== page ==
One further note: a popular reaction to the market crash, and resultant loss of architecture work, has been to read it as a welcome end to an era of “starchitecture.” This Metropolis commentary by Thomas Fisher, lauding the architecture for humanity works by the likes of Cameron Sinclair and Emily Pilloton, makes that argument.

It ain’t gonna happen.

Back in the recession of the early 1990s, the New York Times article, mentioned above, quoted an architect who anticipated an end to the phenomenon where “developers collected architects the way they collected art in the 80’s.”

After a brief pause for breath, architecture as art — and commodity — was baaack.

Architecture is an expression of our primal need to reshape our environment, and it takes many forms and serves many kinds of clients, a diverse picture not always reflected in the media, which tends to focus on the extremes of “star” architecture and its perceived antithesis: socially conscious, collective, community projects. Those forms can be lavish and extraordinary as well as functional and socially improving (sometimes a piece of architecture even manages to be all those things at once!). They can also, at worst, be mediocre and degrading.

As the economy picks up, I think we can expect architecture to continue to run the full gamut, and for many people to continue to aspire to be architects. As the French — who gave us Versailles and Jean Prouve’s pre-fab, low-cost housing — would say, plus ca change. . .

If you have thoughts on this, let me know as we may focus on this on an upcoming DnA.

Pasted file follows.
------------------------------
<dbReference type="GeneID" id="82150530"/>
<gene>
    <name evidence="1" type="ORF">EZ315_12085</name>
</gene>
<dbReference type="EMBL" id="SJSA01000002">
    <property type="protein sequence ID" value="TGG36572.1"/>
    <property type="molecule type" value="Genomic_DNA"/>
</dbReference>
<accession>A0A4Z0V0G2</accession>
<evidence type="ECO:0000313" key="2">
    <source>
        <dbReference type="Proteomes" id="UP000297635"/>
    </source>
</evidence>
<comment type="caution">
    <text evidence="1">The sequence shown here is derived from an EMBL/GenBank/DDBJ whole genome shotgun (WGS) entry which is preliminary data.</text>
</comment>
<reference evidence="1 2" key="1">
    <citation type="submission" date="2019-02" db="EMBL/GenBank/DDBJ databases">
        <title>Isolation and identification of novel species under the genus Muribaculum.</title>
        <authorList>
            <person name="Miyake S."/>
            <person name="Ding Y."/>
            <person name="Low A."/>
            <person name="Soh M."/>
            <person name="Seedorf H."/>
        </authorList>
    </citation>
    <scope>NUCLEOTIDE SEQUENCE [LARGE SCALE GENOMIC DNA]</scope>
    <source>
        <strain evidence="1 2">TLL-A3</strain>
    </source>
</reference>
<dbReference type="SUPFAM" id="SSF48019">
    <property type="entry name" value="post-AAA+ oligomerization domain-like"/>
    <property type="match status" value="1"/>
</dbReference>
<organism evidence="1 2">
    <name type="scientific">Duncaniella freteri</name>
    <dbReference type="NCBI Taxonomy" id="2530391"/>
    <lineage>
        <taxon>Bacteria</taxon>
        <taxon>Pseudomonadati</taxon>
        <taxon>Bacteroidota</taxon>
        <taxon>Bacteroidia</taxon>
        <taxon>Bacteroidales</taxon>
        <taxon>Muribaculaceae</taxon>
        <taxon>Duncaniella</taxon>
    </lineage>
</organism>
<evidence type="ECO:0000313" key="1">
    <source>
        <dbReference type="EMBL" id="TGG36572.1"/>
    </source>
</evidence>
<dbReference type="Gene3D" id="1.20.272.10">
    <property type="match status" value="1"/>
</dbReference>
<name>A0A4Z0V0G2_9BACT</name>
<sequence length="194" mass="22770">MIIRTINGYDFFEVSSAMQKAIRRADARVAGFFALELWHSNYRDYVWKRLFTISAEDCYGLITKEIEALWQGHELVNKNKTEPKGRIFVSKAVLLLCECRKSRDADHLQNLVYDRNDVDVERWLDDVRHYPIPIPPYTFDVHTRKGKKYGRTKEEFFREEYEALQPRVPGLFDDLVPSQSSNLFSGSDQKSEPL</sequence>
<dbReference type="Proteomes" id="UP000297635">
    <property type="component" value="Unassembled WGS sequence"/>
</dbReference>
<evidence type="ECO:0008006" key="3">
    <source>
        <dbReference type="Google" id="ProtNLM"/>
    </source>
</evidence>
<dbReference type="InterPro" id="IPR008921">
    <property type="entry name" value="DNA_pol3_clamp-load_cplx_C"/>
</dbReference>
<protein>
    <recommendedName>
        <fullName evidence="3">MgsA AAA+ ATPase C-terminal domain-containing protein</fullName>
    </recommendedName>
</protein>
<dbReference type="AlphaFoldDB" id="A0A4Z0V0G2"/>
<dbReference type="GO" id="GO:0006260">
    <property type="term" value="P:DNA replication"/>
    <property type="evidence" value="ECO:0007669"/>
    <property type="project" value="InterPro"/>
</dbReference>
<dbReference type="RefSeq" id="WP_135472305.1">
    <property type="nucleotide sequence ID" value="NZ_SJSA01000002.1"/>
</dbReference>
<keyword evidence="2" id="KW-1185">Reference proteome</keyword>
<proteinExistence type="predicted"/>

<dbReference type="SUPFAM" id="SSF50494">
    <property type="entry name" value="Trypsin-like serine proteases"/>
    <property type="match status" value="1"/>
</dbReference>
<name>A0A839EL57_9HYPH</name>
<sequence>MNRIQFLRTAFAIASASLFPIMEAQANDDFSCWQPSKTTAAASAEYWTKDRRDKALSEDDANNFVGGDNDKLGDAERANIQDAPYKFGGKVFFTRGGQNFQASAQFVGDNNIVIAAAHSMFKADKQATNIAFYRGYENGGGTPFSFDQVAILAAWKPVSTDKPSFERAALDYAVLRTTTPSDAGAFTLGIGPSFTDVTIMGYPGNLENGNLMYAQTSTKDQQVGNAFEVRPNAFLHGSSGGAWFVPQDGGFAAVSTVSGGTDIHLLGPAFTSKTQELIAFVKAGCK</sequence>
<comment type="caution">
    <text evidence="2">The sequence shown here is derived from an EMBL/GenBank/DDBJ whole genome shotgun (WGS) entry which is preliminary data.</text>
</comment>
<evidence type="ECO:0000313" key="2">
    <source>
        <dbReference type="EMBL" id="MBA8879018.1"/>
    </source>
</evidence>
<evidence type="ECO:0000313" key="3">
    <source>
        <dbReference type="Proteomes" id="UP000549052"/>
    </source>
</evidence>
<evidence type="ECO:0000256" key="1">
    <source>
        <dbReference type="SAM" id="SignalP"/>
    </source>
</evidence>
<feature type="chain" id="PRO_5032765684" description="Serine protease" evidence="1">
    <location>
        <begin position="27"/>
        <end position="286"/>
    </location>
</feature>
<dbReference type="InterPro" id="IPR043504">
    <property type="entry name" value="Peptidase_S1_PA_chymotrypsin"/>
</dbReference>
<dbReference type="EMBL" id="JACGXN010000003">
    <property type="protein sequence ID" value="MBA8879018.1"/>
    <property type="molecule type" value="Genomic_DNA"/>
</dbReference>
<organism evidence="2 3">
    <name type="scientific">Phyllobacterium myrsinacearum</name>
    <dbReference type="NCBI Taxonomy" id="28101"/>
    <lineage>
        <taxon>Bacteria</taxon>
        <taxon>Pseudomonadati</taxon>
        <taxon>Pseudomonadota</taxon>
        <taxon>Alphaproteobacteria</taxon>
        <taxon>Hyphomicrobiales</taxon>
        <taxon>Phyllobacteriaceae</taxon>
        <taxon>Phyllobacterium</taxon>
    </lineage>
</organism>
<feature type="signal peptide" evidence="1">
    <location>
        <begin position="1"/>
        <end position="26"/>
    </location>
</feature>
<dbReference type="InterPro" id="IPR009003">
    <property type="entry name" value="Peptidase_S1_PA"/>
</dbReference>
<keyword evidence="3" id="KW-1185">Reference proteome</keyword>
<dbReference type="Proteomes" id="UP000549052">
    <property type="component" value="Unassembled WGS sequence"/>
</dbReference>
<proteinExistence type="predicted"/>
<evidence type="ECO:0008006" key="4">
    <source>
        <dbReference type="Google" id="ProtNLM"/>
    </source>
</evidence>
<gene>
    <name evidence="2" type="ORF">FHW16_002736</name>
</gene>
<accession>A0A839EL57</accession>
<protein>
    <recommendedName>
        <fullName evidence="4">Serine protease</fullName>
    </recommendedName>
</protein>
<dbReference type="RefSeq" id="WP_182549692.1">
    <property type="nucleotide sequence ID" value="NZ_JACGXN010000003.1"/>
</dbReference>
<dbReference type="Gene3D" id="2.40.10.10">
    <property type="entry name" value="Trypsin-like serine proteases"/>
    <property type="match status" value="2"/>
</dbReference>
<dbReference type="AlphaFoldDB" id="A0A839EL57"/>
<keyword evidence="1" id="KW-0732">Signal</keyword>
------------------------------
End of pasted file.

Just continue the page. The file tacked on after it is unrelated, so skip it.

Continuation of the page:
• I agree with you Frances-Depends where you sit, honestly. When I graduated in 1977 from University of Michigan, in the deep throws of really an earlier "depression" there due to the gas crisis and the first big hit the US auto industry took. . .my fellow/a classmates who remained in MI-most didn't work in architecture for several years.

    Me, I moved to DC, got a smidge over minimum wage at SOM, people were offering to work for free all over town. . .it took me 7 years in the profession to make more than I did as a waitress during college. . .sad but true story!

  • Neo

    Please excuse the long post, this is some data I found for a discussion we were having regarding recent grad rates:

    According to the US Bureau of Labor Statistics there were 110,990 employed licensed architects in the US in May 2008, (this figure does not include self employed practitioners).

    Again according to the US Bureau of Labor Statistics as of May 2010 there were 78,700 employed licensed architects, or a net loss of -23,290 architects from 2008 until 2010 which would equate to a 21% unemployment rate within the profession. This does not include 2011 numbers which I think is safe to assume there was further erosion in the job market for architects.